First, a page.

I;m building a table with a top that's 1 1/2" thick, 68" long and 42" wide.
I want to attach 5" thick legs but don't want to use the usual skirts to do
it. So, I've been thinking about routing out 1/3 - 3/4" on the underside of
the table for the legs and then pinning through the top into the legs so the
pins will show to for effect. Any thoughts on where I would go wrong?
Think I would opt for a wedged tennon. The top is thick enough and the leg
beefy enough for a M&T joint which hopefully will withstand any racking
forces placed on the table when someone moves it. Splaying the legs out
slightly would also help prevent any racking on the joint.
This type of joinery is often used on step stools and is plenty strong.
Ah hae ma doots, laddie. The joint you suggest isn't mechanically strong.
This is going to be a pretty heavy table, so people aren't going to lift it.
If it needs moving, they'll try to push it, putting a large turning moment
on those fairly weak joints. The rails are there for a reason!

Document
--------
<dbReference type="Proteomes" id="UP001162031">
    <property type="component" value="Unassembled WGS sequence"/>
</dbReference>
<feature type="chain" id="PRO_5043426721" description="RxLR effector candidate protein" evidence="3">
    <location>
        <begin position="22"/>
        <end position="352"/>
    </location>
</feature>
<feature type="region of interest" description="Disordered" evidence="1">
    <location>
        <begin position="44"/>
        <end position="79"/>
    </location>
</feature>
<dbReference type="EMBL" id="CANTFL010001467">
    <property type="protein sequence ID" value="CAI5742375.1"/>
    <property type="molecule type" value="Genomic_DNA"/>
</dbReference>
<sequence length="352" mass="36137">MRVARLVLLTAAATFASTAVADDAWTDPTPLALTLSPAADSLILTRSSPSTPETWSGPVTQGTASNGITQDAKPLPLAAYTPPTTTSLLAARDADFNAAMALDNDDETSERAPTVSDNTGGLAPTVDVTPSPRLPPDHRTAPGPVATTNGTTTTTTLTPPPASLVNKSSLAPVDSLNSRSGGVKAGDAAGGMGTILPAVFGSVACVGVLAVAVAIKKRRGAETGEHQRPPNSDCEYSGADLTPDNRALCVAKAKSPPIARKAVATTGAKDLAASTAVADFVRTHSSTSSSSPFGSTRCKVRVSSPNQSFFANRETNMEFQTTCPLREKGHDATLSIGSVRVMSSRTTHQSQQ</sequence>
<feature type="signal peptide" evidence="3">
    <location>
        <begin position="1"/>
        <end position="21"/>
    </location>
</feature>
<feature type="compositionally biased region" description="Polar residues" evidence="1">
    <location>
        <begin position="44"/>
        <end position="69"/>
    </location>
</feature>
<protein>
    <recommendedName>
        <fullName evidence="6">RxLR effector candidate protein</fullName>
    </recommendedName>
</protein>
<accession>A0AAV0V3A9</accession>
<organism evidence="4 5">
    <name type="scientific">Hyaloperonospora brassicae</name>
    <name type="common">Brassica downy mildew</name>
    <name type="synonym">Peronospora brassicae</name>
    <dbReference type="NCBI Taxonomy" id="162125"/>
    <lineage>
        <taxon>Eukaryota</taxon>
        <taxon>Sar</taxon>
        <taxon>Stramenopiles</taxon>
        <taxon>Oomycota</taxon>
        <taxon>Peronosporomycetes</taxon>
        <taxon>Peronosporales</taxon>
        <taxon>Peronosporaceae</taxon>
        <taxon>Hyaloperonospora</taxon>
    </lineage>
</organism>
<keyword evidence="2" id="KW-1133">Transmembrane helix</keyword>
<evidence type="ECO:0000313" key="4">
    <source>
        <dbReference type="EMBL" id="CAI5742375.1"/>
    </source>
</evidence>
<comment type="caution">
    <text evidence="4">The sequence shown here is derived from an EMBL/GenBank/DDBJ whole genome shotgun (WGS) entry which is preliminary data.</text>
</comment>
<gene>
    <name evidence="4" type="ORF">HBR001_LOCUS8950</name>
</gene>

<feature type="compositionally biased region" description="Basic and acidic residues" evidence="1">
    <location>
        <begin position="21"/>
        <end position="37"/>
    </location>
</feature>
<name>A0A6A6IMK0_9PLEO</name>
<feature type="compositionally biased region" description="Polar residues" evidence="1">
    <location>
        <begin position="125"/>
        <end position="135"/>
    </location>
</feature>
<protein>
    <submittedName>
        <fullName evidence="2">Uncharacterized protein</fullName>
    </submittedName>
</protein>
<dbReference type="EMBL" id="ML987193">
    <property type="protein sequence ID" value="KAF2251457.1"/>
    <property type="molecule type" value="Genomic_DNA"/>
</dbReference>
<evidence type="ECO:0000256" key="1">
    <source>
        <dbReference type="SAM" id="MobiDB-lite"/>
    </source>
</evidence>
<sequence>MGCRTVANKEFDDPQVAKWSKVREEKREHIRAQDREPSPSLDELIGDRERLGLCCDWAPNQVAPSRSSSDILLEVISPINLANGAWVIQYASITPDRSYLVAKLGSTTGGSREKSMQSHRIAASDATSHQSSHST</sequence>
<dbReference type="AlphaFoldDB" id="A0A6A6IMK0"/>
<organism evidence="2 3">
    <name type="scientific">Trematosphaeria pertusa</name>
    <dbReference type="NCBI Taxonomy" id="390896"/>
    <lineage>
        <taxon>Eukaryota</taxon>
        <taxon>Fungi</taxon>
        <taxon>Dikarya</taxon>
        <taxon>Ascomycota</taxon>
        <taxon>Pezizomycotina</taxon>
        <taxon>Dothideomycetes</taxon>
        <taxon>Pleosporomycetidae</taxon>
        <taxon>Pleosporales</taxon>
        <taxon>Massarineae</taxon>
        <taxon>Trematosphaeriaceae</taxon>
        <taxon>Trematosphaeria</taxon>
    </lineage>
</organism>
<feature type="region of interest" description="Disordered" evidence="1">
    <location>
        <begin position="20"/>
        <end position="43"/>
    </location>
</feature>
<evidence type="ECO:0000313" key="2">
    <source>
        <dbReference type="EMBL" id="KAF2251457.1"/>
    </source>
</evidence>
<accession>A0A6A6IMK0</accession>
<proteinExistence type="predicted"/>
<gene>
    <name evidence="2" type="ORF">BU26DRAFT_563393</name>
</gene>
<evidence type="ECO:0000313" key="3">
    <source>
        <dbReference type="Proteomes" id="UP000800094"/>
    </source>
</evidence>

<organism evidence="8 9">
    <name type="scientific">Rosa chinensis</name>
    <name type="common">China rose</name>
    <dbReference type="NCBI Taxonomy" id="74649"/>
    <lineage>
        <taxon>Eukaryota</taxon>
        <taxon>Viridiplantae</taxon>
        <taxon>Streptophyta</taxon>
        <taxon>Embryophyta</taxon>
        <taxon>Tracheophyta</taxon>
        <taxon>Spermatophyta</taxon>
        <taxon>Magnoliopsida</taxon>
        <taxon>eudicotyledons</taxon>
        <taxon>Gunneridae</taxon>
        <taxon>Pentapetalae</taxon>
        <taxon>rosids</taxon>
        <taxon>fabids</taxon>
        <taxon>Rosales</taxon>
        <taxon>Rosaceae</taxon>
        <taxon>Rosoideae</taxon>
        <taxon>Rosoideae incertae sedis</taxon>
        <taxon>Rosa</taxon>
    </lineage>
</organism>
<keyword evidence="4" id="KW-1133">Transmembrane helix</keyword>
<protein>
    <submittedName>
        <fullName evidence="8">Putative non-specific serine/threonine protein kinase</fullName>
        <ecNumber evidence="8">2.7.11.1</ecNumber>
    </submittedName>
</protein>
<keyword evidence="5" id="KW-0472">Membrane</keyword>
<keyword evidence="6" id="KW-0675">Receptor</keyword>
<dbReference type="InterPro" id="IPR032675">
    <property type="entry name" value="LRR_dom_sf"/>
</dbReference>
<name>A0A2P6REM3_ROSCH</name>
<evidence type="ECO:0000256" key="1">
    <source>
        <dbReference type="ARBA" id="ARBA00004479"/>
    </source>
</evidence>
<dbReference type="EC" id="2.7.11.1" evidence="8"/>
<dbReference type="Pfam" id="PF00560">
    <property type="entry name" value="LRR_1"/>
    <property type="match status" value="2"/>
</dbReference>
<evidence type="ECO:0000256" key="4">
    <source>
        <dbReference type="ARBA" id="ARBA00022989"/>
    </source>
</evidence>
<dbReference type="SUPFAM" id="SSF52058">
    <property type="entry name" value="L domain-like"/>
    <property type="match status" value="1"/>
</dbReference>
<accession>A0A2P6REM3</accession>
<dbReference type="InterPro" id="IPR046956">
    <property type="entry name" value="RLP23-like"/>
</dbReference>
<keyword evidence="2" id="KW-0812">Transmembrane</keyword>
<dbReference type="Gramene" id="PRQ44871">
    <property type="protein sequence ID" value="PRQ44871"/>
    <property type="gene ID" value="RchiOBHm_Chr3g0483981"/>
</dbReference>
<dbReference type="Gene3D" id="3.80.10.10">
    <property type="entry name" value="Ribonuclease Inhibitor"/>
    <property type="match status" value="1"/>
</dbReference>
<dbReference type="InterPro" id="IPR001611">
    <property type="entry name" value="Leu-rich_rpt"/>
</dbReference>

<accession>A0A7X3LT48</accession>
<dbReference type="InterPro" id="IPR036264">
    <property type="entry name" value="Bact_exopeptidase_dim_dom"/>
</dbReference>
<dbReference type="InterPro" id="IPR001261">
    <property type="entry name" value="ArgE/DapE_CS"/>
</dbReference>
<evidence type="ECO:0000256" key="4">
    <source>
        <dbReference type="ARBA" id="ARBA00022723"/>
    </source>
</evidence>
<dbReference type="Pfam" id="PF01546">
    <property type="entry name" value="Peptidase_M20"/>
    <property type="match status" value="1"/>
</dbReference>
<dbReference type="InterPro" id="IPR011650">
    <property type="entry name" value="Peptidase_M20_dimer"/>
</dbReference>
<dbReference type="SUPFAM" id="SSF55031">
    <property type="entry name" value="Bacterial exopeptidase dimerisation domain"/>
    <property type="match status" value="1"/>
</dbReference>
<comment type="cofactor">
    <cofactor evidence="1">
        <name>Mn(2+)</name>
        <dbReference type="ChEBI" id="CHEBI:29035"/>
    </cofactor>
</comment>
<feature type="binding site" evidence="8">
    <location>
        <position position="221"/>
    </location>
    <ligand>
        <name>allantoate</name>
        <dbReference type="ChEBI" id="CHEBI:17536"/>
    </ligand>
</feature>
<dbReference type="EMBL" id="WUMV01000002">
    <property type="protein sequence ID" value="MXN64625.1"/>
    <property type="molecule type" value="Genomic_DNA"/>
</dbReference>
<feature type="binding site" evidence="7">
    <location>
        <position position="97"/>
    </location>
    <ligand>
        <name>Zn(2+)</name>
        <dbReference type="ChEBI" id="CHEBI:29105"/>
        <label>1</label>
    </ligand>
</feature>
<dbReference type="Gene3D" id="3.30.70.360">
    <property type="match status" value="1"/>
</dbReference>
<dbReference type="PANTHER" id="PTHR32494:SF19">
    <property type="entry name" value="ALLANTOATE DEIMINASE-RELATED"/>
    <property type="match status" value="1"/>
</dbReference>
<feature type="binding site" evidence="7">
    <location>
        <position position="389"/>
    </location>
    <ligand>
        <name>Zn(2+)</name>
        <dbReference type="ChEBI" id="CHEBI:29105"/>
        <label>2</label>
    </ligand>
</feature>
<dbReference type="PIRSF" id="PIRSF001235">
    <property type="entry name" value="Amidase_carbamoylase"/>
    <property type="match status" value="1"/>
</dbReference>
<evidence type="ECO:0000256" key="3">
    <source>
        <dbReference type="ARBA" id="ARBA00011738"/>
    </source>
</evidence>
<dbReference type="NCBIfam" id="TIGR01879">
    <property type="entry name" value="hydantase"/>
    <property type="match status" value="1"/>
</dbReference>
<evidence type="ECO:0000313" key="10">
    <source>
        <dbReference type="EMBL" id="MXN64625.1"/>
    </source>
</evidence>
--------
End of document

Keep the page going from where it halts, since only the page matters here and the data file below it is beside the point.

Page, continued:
If you're not into rails, another traditional style would be to make a
simple refectory-type base. Something like:
The construction of this isn't too obvious from the photo, but the legs are
M&T'd into the foot. The top of the end trestle is a slightly smaller
version of the foot, and there are usually 2 longitudinal stretchers: one
between the lower ends of the trestles, and one between the upper ends,
supporting the top. The stretchers often have their tenons run right
through the trestle ends, which are then secured by wedges. Nice talking
point, and it allows the table to be easily taken apart for transpot.
This construction lends itself more to a long narrow table: Your table is
pretty wide, so you'd want to consider widening the feet so that the table
is less likely to tip if someone puts their weight on one of the long top
The top is often held on using slotted steel plates to allow for the top
swelling and shrinking.
You're right about the table being heavy. Good catch on the "not lifting".
I'm really looking for something very simple looking and yet unusual. The
table shown on the URL are too ornate. That's why I was wanting to do away
with the skirting. However, you make a good point, "The railes are there
for a reason" and duely noted.
Those cannon legs w/stretcher would surely keep the legs from heading north
and south and a nice look too.If the table weren't so long you could
probably get away with knees and gussets,easy to breakdown and move as well.
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